The writer is a Los Angeles freelancer and former Detroit News business reporter. This column first appeared on his blog, StarkmanApproved.com.
By Eric Starkman
Michiganders should be aghast about how brazen Gov. Gretchen Whitmer is playing the state’s taxpayers for green energy fools.
Whitmer on Tuesday signed Executive Directive 2023-5, which mandates that the state’s fleet of light duty vehicles be zero emissions (ZEV) by 2033 and that all medium- and heavy-duty vehicles be zero emissions by 2040. Whitmer said the directive will “help boost demand for Michigan-made electric vehicles, and lower costs of fuel and maintenance.”
Whitmer offered not one iota of evidence to substantiate her claims that her directive would result in lower costs. Moreover, Whitmer is either blissfully unaware, or is imbued with more guile than I imagined, to suggest that her directive will boost demand for Michigan-made ZEVs. Electric vehicles that would be most practical for state usage are made in other U.S. regions and Mexico, where GM builds its EV Equinox and Blazer and Ford, the company that’s “all in on America,” proudly builds its electric Mustang Mach-E.
Whitmer, for whom taxpayer money is never an object, perhaps wants state employees to tool around in style. GM manufactures its monster EV Hummer at its Detroit/Hamtramck assembly plant, but that vehicle weighs more than 9,000 pounds and will tear up Michigan’s badly damaged roads – those “damn roads” that Whitmer promised to fix.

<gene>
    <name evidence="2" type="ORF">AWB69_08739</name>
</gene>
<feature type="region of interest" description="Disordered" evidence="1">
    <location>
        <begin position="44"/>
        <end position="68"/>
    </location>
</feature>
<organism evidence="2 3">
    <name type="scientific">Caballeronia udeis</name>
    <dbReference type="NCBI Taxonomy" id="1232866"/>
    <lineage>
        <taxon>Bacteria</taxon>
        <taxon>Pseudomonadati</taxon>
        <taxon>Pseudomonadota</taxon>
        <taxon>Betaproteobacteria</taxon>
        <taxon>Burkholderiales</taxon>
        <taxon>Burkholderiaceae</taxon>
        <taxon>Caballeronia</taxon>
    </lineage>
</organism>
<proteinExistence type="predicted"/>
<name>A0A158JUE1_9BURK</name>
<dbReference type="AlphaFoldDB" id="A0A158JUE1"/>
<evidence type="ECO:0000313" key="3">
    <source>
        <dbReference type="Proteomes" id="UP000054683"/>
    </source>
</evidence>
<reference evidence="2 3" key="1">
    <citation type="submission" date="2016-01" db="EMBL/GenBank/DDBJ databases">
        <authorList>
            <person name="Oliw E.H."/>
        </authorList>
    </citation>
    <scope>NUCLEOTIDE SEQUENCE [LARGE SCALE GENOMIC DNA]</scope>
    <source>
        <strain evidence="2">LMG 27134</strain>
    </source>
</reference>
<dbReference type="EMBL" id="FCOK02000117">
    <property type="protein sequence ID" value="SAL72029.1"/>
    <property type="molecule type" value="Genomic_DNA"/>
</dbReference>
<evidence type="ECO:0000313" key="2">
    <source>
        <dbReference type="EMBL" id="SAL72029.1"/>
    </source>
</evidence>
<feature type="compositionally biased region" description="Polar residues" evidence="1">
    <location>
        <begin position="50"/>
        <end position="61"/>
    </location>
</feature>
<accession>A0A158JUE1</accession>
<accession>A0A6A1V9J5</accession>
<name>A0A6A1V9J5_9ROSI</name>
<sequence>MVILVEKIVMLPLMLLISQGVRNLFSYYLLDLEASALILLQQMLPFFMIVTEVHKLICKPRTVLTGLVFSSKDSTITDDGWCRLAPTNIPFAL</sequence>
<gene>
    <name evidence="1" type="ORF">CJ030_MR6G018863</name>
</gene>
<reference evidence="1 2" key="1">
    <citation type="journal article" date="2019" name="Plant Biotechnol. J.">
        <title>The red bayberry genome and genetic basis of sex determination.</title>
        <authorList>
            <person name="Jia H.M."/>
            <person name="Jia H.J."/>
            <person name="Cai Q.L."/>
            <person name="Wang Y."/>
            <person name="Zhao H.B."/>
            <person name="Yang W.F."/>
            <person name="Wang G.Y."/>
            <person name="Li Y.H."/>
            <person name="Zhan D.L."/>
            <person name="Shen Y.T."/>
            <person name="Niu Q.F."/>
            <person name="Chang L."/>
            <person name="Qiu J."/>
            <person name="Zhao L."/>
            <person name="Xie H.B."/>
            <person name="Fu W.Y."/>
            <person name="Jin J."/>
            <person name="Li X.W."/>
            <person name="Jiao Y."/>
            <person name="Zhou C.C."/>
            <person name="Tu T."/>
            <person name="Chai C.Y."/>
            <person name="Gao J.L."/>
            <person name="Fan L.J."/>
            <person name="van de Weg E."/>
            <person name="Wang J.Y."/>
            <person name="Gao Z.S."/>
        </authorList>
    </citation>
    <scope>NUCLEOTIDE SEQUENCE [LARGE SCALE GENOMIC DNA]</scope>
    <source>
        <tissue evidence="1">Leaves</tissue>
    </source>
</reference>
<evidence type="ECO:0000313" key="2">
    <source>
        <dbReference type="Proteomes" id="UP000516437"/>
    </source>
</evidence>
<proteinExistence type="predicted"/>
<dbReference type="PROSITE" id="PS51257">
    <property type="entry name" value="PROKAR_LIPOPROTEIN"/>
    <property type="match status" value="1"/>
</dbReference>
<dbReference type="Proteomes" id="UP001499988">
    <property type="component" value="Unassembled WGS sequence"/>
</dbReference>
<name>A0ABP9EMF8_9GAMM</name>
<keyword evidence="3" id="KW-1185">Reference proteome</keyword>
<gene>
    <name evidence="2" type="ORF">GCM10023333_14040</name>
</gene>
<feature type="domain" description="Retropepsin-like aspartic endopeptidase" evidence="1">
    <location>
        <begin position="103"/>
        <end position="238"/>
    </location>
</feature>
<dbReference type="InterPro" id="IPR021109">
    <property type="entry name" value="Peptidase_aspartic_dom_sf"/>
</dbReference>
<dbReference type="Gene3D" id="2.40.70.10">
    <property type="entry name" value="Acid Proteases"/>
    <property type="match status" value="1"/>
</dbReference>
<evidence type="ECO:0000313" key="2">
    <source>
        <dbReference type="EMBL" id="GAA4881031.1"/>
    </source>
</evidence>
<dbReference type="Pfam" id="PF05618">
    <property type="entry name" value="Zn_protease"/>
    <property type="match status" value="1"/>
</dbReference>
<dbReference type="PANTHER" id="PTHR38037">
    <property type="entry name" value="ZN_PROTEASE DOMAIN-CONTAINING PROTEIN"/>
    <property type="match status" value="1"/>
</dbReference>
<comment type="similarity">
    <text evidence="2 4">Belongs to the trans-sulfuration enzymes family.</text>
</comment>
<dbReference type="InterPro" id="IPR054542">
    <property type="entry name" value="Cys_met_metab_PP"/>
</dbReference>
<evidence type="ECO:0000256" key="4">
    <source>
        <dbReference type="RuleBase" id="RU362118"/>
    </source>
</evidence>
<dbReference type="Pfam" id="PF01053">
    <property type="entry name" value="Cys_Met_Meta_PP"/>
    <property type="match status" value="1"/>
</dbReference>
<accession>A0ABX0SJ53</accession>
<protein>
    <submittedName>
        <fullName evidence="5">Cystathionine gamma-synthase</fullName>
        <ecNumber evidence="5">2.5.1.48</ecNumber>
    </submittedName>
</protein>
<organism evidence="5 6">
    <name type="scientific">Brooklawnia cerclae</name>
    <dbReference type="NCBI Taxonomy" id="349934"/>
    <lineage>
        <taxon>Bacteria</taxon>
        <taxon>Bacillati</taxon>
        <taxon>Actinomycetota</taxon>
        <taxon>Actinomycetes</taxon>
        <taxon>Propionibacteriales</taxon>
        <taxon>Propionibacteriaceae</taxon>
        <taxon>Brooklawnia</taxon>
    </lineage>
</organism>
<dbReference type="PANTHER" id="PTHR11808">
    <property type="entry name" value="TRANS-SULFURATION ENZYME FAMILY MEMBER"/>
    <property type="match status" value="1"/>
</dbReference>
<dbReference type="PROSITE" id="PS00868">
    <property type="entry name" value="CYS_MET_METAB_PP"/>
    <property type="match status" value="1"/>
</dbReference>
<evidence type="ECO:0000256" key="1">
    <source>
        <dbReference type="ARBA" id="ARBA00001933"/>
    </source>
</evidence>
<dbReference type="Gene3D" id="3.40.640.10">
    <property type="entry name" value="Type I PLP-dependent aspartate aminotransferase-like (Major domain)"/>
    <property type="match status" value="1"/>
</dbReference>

Although Michigan roads have improved a tad, they still are in rough shape and projected to get worse in future years. Electric vehicles weigh considerably more than their gas engine counterparts, but I doubt that Whitmer has factored road repair costs in any of her rosy, green energy projections. Frankly, I’d be surprised if she’s even familiar with the issue.
Hertz thought it was clever being an early rental car company mover and flooding its fleets with Teslas and Chevy Bolts but the company fast learned that few people would voluntarily rent them. Another lesson Hertz quickly learned is that its EV repair costs were significantly higher than expected, particularly when they are in accidents.
Michigan ranks No. 12 among states with the most accidents, so EV repair costs are an especially important consideration.
According to a recent report in the Wall Street Journal, repairing an EV after a crash last year cost an average $6,587 compared with $4,215 for all vehicles. Repairing an electric car tends to take longer because there are still a limited number of shops capable of doing this type of work. It takes 25% longer to get an EV into a body shop than a traditional vehicle. EV repairs take roughly 57 days compared with 45 days for a gas engine vehicle.
EVs don’t require gas, so admittedly Michigan will save on fuel costs electrifying its fleet. But there’s still mounting costs to charge the electric vehicles.
Whitmer last week signed aggressive green energy climate bills that will require Michigan utility companies to get 100 percent of their energy from clean energy sources by 2040, including wind, solar, landfill methane, and manure. The law also allows some energy to be derived from incinerated waste.
Whitmer says her bill will result in lower energy costs for Michiganders, but one must be awfully naïve to believe the Whitmer has done a detailed analysis to support her claim, particularly since energy efficiency and affordability aren’t among Whitmer’s accomplishments.
Michigan has some of the nation's least reliable electricity service along with some of the highest residential rates. The Michigan Public Service Commission (MPSC) approved a $368.1 million annual rate increase last week that will add $6.51 to DTE customers' monthly bills starting Dec. 15. The MPSC is a three-member body appointed by the governor.
To her credit, Whitmer is doing her part to generate manure, particularly with the oodles of “good green jobs” she promised but are fast disappearing.